Process and command-line monitoring
Because adversaries often manipulate Windows services via built-in system tools, telemetry drawn from process monitoring and command-line parameters can be useful for detecting malicious service use. Sources include EDR tools, Sysmon, or native command-line logging.
DLL load monitoring
It may be helpful to monitor for DLL loads in order to identify when a service DLL loads in the context of a shared
svchost.exe process. Sysmon Event ID 7 is one available data source for gaining visibility into DLL loads.
Device driver load monitoring
As we noted above, adept adversaries may choose to execute services in the context of a device driver, so it’s important to monitor device driver loads. Windows Defender Application Control (WDAC) can be an effective source of device driver monitoring.
In addition to monitoring command-line signals, alerting on changes to the configuration files for daemons—and/or their startup scripts—is a powerful tool for detecting this tactic. This includes monitoring for the creation of new files in the
/etc/rc directory trees.
For macOS, pay special attention to the use of
launchctl and manipulation of files in the
Library/LaunchDaemon directories, although this leads into a grey area that might fall under the purview of T1569.001 System Services: Launchctl.
Malicious service execution often incorporates normally benign tools, so it makes sense to focus detection efforts around the use of legitimate tools under unusual circumstances. For example, alert when a normal utility is invoked from non-standard or untrusted parent processes, or with unexpected command-line arguments. You should also watch for services that spawn interactive shells or that run a program from non-system directories.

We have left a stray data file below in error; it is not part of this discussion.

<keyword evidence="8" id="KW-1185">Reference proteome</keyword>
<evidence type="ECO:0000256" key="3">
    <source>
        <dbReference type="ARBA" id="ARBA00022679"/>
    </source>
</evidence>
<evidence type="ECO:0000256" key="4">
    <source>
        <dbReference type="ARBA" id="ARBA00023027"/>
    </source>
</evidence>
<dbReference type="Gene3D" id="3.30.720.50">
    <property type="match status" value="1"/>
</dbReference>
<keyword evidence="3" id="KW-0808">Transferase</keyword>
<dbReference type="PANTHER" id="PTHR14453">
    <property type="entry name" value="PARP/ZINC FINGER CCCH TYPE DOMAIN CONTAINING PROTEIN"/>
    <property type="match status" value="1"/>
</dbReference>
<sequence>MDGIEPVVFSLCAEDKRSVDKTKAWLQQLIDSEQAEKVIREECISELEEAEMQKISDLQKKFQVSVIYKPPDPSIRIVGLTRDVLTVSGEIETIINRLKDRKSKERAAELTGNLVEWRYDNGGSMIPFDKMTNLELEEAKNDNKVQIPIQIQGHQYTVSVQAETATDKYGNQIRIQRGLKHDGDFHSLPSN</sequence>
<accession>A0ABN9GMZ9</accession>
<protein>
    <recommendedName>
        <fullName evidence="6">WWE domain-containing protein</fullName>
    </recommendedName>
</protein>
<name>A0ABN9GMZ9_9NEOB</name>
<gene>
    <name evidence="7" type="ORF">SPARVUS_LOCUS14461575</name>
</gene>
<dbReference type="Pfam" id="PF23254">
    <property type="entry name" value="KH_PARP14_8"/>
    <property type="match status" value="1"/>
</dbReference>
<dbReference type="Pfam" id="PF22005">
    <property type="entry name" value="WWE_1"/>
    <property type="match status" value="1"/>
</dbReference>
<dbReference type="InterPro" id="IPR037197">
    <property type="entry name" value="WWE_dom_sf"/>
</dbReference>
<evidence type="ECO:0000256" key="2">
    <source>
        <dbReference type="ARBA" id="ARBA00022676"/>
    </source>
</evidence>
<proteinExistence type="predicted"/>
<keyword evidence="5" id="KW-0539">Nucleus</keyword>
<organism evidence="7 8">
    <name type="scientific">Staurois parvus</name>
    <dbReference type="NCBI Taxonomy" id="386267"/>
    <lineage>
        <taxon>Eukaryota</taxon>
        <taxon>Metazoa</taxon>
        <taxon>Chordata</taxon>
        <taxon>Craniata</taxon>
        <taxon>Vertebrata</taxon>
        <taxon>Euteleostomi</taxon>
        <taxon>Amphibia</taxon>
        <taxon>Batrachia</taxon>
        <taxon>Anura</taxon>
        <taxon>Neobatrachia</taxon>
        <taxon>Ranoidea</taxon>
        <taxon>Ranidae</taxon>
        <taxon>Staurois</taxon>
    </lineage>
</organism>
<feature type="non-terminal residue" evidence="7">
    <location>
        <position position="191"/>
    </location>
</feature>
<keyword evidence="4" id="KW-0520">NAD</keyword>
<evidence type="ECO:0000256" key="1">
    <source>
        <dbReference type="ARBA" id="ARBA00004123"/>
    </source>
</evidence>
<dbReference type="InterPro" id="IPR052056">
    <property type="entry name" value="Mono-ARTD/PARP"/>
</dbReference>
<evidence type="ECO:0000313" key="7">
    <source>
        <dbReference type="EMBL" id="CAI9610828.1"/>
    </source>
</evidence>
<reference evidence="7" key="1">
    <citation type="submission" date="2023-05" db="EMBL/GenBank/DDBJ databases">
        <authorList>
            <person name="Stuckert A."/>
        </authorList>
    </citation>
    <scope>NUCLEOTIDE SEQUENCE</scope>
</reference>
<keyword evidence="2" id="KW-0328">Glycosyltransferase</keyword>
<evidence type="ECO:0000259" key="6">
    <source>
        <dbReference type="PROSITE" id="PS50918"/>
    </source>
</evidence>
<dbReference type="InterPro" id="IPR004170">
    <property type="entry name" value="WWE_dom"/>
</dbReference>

One useful analytic that we’ve used to detect service execution involves looking for instances of the Windows Command Processor (
cmd.exe) spawning from the Service Control Manager (
services.exe), which adversaries use to execute commands as the local SYSTEM account. Looking for
/c in the command line may help narrow in on potential interactive sessions. The
/c switch carries out the command specified by string and then terminates. Building detector logic accounting for this switch has the potential to cast a wider net for catching interactive commands without regard for the respective filename of
Weeding out false positives
False positives most often involve new programs in which the installation script takes some liberties with how it installs or upgrades software. Games are frequent offenders in this respect. Approaches for filtering on legitimate programs could include excluding specific “known good” hashes from detection analytics. Depending on the environment, it may make sense to take a broader approach of excluding
.bat scripts altogether, especially if their inclusion causes too much noise.